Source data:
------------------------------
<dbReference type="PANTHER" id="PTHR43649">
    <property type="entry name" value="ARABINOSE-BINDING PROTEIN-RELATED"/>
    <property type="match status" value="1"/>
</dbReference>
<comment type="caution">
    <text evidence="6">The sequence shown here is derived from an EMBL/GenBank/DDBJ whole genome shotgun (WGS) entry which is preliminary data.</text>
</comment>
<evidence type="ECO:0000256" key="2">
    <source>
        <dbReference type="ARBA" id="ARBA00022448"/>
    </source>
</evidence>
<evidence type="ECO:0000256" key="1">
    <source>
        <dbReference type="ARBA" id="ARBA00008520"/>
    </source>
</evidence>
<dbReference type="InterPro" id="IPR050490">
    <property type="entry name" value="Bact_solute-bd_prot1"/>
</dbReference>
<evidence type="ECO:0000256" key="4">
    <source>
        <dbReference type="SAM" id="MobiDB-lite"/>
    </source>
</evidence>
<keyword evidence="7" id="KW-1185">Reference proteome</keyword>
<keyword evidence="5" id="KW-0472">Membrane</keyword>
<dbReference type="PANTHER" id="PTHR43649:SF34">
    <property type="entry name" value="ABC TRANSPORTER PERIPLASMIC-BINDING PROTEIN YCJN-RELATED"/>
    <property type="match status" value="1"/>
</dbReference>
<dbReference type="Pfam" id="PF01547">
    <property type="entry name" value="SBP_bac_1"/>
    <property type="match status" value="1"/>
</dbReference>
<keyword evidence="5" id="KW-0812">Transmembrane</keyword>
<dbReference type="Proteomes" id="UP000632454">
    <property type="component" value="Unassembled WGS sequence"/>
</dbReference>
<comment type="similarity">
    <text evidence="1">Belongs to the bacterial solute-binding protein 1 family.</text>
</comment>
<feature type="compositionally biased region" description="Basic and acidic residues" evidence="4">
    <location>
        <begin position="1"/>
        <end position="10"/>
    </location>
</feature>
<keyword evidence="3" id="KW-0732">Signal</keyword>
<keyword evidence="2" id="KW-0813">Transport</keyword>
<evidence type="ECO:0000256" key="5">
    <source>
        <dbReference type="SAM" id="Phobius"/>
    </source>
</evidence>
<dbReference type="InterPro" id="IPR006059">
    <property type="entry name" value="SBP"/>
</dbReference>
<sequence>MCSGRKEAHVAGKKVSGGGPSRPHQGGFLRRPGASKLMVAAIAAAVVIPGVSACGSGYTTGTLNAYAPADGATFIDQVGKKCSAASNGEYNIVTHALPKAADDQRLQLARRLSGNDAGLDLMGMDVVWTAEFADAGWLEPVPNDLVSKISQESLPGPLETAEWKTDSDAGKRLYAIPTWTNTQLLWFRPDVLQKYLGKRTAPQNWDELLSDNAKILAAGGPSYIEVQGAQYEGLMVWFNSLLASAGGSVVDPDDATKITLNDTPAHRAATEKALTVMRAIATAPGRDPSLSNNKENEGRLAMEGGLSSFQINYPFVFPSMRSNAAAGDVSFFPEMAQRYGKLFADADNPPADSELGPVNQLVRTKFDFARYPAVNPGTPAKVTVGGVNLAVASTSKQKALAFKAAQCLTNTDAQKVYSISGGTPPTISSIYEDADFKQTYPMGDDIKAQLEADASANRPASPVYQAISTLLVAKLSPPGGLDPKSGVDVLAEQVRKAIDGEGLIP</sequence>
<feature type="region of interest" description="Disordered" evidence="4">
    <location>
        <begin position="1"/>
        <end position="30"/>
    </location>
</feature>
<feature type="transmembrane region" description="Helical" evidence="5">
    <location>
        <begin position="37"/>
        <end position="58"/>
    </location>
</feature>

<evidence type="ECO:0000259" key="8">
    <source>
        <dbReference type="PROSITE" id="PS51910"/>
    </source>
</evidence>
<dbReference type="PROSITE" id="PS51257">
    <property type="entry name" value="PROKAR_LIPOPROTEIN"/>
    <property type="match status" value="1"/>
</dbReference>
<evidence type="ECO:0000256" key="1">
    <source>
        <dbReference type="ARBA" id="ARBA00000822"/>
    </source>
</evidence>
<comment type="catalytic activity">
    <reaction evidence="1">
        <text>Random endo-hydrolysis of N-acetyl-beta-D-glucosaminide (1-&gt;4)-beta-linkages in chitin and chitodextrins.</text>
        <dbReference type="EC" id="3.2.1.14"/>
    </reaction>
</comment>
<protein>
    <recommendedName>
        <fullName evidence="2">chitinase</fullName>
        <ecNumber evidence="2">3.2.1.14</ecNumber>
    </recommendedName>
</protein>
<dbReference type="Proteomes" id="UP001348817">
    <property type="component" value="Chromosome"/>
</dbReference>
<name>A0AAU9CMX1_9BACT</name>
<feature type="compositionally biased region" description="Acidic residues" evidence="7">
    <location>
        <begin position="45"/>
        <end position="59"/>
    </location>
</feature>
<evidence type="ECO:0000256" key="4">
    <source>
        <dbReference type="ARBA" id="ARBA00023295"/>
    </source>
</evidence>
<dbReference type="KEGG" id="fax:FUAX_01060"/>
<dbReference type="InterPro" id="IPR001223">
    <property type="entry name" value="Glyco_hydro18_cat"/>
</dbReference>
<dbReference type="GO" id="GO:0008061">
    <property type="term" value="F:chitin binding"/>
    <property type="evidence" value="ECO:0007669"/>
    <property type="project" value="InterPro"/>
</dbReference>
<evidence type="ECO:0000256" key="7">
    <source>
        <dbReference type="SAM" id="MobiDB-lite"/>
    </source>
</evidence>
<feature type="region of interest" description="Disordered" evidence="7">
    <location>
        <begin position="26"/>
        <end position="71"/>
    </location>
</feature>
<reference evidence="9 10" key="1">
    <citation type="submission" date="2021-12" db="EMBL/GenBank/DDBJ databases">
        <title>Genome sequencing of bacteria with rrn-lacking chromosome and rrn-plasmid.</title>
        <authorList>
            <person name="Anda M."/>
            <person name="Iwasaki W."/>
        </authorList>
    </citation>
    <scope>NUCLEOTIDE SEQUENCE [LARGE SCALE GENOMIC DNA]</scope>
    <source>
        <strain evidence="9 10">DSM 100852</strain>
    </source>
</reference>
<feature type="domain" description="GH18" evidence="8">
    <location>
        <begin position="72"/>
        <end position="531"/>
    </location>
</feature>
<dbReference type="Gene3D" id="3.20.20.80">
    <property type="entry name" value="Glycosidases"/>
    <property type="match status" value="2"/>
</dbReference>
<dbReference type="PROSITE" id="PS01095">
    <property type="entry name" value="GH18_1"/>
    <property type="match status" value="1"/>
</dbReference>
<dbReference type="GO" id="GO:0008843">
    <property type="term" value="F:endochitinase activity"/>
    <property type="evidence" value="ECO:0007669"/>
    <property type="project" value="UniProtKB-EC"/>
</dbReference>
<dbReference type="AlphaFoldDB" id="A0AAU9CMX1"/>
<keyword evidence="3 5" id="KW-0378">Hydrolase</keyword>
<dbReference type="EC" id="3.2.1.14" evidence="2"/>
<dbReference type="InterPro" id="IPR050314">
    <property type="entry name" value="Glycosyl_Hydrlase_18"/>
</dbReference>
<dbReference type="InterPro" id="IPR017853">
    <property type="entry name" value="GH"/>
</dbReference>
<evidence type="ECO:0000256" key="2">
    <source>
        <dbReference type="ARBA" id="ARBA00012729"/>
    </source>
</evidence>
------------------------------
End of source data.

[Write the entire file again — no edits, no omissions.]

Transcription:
<dbReference type="PANTHER" id="PTHR43649">
    <property type="entry name" value="ARABINOSE-BINDING PROTEIN-RELATED"/>
    <property type="match status" value="1"/>
</dbReference>
<comment type="caution">
    <text evidence="6">The sequence shown here is derived from an EMBL/GenBank/DDBJ whole genome shotgun (WGS) entry which is preliminary data.</text>
</comment>
<evidence type="ECO:0000256" key="2">
    <source>
        <dbReference type="ARBA" id="ARBA00022448"/>
    </source>
</evidence>
<evidence type="ECO:0000256" key="1">
    <source>
        <dbReference type="ARBA" id="ARBA00008520"/>
    </source>
</evidence>
<dbReference type="InterPro" id="IPR050490">
    <property type="entry name" value="Bact_solute-bd_prot1"/>
</dbReference>
<evidence type="ECO:0000256" key="4">
    <source>
        <dbReference type="SAM" id="MobiDB-lite"/>
    </source>
</evidence>
<keyword evidence="7" id="KW-1185">Reference proteome</keyword>
<keyword evidence="5" id="KW-0472">Membrane</keyword>
<dbReference type="PANTHER" id="PTHR43649:SF34">
    <property type="entry name" value="ABC TRANSPORTER PERIPLASMIC-BINDING PROTEIN YCJN-RELATED"/>
    <property type="match status" value="1"/>
</dbReference>
<dbReference type="Pfam" id="PF01547">
    <property type="entry name" value="SBP_bac_1"/>
    <property type="match status" value="1"/>
</dbReference>
<keyword evidence="5" id="KW-0812">Transmembrane</keyword>
<dbReference type="Proteomes" id="UP000632454">
    <property type="component" value="Unassembled WGS sequence"/>
</dbReference>
<comment type="similarity">
    <text evidence="1">Belongs to the bacterial solute-binding protein 1 family.</text>
</comment>
<feature type="compositionally biased region" description="Basic and acidic residues" evidence="4">
    <location>
        <begin position="1"/>
        <end position="10"/>
    </location>
</feature>
<keyword evidence="3" id="KW-0732">Signal</keyword>
<keyword evidence="2" id="KW-0813">Transport</keyword>
<evidence type="ECO:0000256" key="5">
    <source>
        <dbReference type="SAM" id="Phobius"/>
    </source>
</evidence>
<dbReference type="InterPro" id="IPR006059">
    <property type="entry name" value="SBP"/>
</dbReference>
<sequence>MCSGRKEAHVAGKKVSGGGPSRPHQGGFLRRPGASKLMVAAIAAAVVIPGVSACGSGYTTGTLNAYAPADGATFIDQVGKKCSAASNGEYNIVTHALPKAADDQRLQLARRLSGNDAGLDLMGMDVVWTAEFADAGWLEPVPNDLVSKISQESLPGPLETAEWKTDSDAGKRLYAIPTWTNTQLLWFRPDVLQKYLGKRTAPQNWDELLSDNAKILAAGGPSYIEVQGAQYEGLMVWFNSLLASAGGSVVDPDDATKITLNDTPAHRAATEKALTVMRAIATAPGRDPSLSNNKENEGRLAMEGGLSSFQINYPFVFPSMRSNAAAGDVSFFPEMAQRYGKLFADADNPPADSELGPVNQLVRTKFDFARYPAVNPGTPAKVTVGGVNLAVASTSKQKALAFKAAQCLTNTDAQKVYSISGGTPPTISSIYEDADFKQTYPMGDDIKAQLEADASANRPASPVYQAISTLLVAKLSPPGGLDPKSGVDVLAEQVRKAIDGEGLIP</sequence>
<feature type="region of interest" description="Disordered" evidence="4">
    <location>
        <begin position="1"/>
        <end position="30"/>
    </location>
</feature>
<feature type="transmembrane region" description="Helical" evidence="5">
    <location>
        <begin position="37"/>
        <end position="58"/>
    </location>
</feature>

<evidence type="ECO:0000259" key="8">
    <source>
        <dbReference type="PROSITE" id="PS51910"/>
    </source>
</evidence>
<dbReference type="PROSITE" id="PS51257">
    <property type="entry name" value="PROKAR_LIPOPROTEIN"/>
    <property type="match status" value="1"/>
</dbReference>
<evidence type="ECO:0000256" key="1">
    <source>
        <dbReference type="ARBA" id="ARBA00000822"/>
    </source>
</evidence>
<comment type="catalytic activity">
    <reaction evidence="1">
        <text>Random endo-hydrolysis of N-acetyl-beta-D-glucosaminide (1-&gt;4)-beta-linkages in chitin and chitodextrins.</text>
        <dbReference type="EC" id="3.2.1.14"/>
    </reaction>
</comment>
<protein>
    <recommendedName>
        <fullName evidence="2">chitinase</fullName>
        <ecNumber evidence="2">3.2.1.14</ecNumber>
    </recommendedName>
</protein>
<dbReference type="Proteomes" id="UP001348817">
    <property type="component" value="Chromosome"/>
</dbReference>
<name>A0AAU9CMX1_9BACT</name>
<feature type="compositionally biased region" description="Acidic residues" evidence="7">
    <location>
        <begin position="45"/>
        <end position="59"/>
    </location>
</feature>
<evidence type="ECO:0000256" key="4">
    <source>
        <dbReference type="ARBA" id="ARBA00023295"/>
    </source>
</evidence>
<dbReference type="KEGG" id="fax:FUAX_01060"/>
<dbReference type="InterPro" id="IPR001223">
    <property type="entry name" value="Glyco_hydro18_cat"/>
</dbReference>
<dbReference type="GO" id="GO:0008061">
    <property type="term" value="F:chitin binding"/>
    <property type="evidence" value="ECO:0007669"/>
    <property type="project" value="InterPro"/>
</dbReference>
<evidence type="ECO:0000256" key="7">
    <source>
        <dbReference type="SAM" id="MobiDB-lite"/>
    </source>
</evidence>
<feature type="region of interest" description="Disordered" evidence="7">
    <location>
        <begin position="26"/>
        <end position="71"/>
    </location>
</feature>
<reference evidence="9 10" key="1">
    <citation type="submission" date="2021-12" db="EMBL/GenBank/DDBJ databases">
        <title>Genome sequencing of bacteria with rrn-lacking chromosome and rrn-plasmid.</title>
        <authorList>
            <person name="Anda M."/>
            <person name="Iwasaki W."/>
        </authorList>
    </citation>
    <scope>NUCLEOTIDE SEQUENCE [LARGE SCALE GENOMIC DNA]</scope>
    <source>
        <strain evidence="9 10">DSM 100852</strain>
    </source>
</reference>
<feature type="domain" description="GH18" evidence="8">
    <location>
        <begin position="72"/>
        <end position="531"/>
    </location>
</feature>
<dbReference type="Gene3D" id="3.20.20.80">
    <property type="entry name" value="Glycosidases"/>
    <property type="match status" value="2"/>
</dbReference>
<dbReference type="PROSITE" id="PS01095">
    <property type="entry name" value="GH18_1"/>
    <property type="match status" value="1"/>
</dbReference>
<dbReference type="GO" id="GO:0008843">
    <property type="term" value="F:endochitinase activity"/>
    <property type="evidence" value="ECO:0007669"/>
    <property type="project" value="UniProtKB-EC"/>
</dbReference>
<dbReference type="AlphaFoldDB" id="A0AAU9CMX1"/>
<keyword evidence="3 5" id="KW-0378">Hydrolase</keyword>
<dbReference type="EC" id="3.2.1.14" evidence="2"/>
<dbReference type="InterPro" id="IPR050314">
    <property type="entry name" value="Glycosyl_Hydrlase_18"/>
</dbReference>
<dbReference type="InterPro" id="IPR017853">
    <property type="entry name" value="GH"/>
</dbReference>
<evidence type="ECO:0000256" key="2">
    <source>
        <dbReference type="ARBA" id="ARBA00012729"/>
    </source>
</evidence>